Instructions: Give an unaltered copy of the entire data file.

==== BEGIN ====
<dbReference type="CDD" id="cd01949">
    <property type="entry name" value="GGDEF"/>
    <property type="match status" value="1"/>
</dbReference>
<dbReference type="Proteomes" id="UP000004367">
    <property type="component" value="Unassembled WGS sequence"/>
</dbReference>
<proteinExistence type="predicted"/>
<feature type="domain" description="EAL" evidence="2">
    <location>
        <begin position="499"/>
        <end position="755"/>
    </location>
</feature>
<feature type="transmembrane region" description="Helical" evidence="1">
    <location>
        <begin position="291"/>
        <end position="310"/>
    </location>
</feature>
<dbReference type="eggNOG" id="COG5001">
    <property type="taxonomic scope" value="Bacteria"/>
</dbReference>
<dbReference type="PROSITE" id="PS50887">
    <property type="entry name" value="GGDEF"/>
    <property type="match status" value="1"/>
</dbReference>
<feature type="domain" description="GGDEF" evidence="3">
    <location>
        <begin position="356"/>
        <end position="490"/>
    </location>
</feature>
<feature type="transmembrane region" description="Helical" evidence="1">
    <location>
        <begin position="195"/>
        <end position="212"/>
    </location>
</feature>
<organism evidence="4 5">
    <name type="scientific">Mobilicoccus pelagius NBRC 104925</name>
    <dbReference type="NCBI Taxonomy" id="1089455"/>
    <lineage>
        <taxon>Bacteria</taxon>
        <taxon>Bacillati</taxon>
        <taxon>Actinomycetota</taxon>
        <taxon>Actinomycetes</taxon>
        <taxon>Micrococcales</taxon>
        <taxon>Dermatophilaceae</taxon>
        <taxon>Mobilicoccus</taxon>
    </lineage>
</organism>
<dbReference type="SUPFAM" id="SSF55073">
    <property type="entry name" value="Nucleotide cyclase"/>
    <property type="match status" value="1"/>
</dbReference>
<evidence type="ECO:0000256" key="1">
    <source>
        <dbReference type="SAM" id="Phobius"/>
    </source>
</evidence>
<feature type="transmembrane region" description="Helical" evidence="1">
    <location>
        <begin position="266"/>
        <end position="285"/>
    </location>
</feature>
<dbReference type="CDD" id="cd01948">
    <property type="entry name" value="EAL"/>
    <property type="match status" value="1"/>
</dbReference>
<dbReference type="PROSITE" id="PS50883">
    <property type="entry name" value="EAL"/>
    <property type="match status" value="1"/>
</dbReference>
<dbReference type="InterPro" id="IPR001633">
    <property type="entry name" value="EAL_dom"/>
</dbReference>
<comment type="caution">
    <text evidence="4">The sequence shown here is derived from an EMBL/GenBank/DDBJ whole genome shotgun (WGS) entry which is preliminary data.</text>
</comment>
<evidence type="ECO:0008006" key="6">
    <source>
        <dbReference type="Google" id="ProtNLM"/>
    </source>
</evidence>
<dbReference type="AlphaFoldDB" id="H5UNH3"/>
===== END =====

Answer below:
<dbReference type="CDD" id="cd01949">
    <property type="entry name" value="GGDEF"/>
    <property type="match status" value="1"/>
</dbReference>
<dbReference type="Proteomes" id="UP000004367">
    <property type="component" value="Unassembled WGS sequence"/>
</dbReference>
<proteinExistence type="predicted"/>
<feature type="domain" description="EAL" evidence="2">
    <location>
        <begin position="499"/>
        <end position="755"/>
    </location>
</feature>
<feature type="transmembrane region" description="Helical" evidence="1">
    <location>
        <begin position="291"/>
        <end position="310"/>
    </location>
</feature>
<dbReference type="eggNOG" id="COG5001">
    <property type="taxonomic scope" value="Bacteria"/>
</dbReference>
<dbReference type="PROSITE" id="PS50887">
    <property type="entry name" value="GGDEF"/>
    <property type="match status" value="1"/>
</dbReference>
<feature type="domain" description="GGDEF" evidence="3">
    <location>
        <begin position="356"/>
        <end position="490"/>
    </location>
</feature>
<feature type="transmembrane region" description="Helical" evidence="1">
    <location>
        <begin position="195"/>
        <end position="212"/>
    </location>
</feature>
<organism evidence="4 5">
    <name type="scientific">Mobilicoccus pelagius NBRC 104925</name>
    <dbReference type="NCBI Taxonomy" id="1089455"/>
    <lineage>
        <taxon>Bacteria</taxon>
        <taxon>Bacillati</taxon>
        <taxon>Actinomycetota</taxon>
        <taxon>Actinomycetes</taxon>
        <taxon>Micrococcales</taxon>
        <taxon>Dermatophilaceae</taxon>
        <taxon>Mobilicoccus</taxon>
    </lineage>
</organism>
<dbReference type="SUPFAM" id="SSF55073">
    <property type="entry name" value="Nucleotide cyclase"/>
    <property type="match status" value="1"/>
</dbReference>
<evidence type="ECO:0000256" key="1">
    <source>
        <dbReference type="SAM" id="Phobius"/>
    </source>
</evidence>
<feature type="transmembrane region" description="Helical" evidence="1">
    <location>
        <begin position="266"/>
        <end position="285"/>
    </location>
</feature>
<dbReference type="CDD" id="cd01948">
    <property type="entry name" value="EAL"/>
    <property type="match status" value="1"/>
</dbReference>
<dbReference type="PROSITE" id="PS50883">
    <property type="entry name" value="EAL"/>
    <property type="match status" value="1"/>
</dbReference>
<dbReference type="InterPro" id="IPR001633">
    <property type="entry name" value="EAL_dom"/>
</dbReference>
<comment type="caution">
    <text evidence="4">The sequence shown here is derived from an EMBL/GenBank/DDBJ whole genome shotgun (WGS) entry which is preliminary data.</text>
</comment>
<evidence type="ECO:0008006" key="6">
    <source>
        <dbReference type="Google" id="ProtNLM"/>
    </source>
</evidence>
<dbReference type="AlphaFoldDB" id="H5UNH3"/>